What Is Cloud Computing? – 12 Facts Every Small to Medium Sized Business Owner Should Know

Background

In the last 3 years dramatic changes have been taking place in how business computing happens, especially in larger companies. Traditionally companies build their own IT infrastructure, buy expensive equipment and servers and install everything locally. They need to keep hardware running, software compliant while making sure that the information input and output actually meets company needs.

Things have changed. With the advent of Cloud Computing a company can have reliable and safe business computing delivered like a utility service. Today we no longer dig wells for water, or run our own generator for electricity. These services are available as a utility service. So too with IT, you can “buy” IT infrastructure as a service, pay for what you need, and focus on the business not the technology.

1.What is Cloud Computing?

Computing delivered over the internet like a utility service that can be accessed by any device that has internet connection. Computing horsepower is located and happens outside the company on external servers, so no computing hardware needs to be owned and operated by the company. In fact, a well-known market research company, Gartner, has estimated that by the end of 2012, 20% of all companies will own no IT assets! The move to the cloud is underway.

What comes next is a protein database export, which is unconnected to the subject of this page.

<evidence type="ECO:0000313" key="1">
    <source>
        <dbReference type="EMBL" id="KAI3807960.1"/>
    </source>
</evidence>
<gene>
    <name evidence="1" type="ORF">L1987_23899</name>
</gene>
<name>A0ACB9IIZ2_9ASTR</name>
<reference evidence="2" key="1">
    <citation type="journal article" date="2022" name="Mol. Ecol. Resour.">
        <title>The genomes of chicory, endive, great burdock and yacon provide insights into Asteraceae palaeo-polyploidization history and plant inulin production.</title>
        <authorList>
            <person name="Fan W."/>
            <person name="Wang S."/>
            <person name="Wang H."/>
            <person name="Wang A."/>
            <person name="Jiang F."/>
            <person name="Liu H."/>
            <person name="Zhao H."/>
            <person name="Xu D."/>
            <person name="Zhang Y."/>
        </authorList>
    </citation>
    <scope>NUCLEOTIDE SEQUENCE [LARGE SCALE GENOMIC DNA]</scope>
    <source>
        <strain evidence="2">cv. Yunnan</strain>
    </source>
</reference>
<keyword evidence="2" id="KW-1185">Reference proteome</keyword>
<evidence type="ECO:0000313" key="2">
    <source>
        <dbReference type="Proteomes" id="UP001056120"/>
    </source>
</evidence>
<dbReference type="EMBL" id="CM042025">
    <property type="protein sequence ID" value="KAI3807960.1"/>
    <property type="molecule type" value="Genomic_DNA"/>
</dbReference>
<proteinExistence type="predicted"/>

2.What would full Cloud Computing look like in my office?

Imagine your server room or server area gone, no more major capital expenditures on equipment and facilities. Imagine desktops that don’t crash and hard drives that don’t fail, but with the same user experience. Imagine a secure safe environment for your systems and data taken care of by experts not on your direct payroll for a flat monthly fee that covers everything at a lower cost than you currently pay. This is what Cloud Computing can look like NOW.

3.Why isn’t everybody doing it?

Big companies have commonly been using Cloud Computing technology for a while now. Now smaller companies are increasingly changing to this way of running IT. Specialized managed IT companies are helping these smaller companies move their IT to the cloud and then run their IT efficiently – and this is accelerating the trend.

4.With Cloud Computing do you have to buy servers?

No. There is no cost burden of server ownership and therefore no expensive capital expenditure. You buy “server use” from a virtual server created for you in an external data center and pay for it by means of a simple monthly fee.

5.Company specific software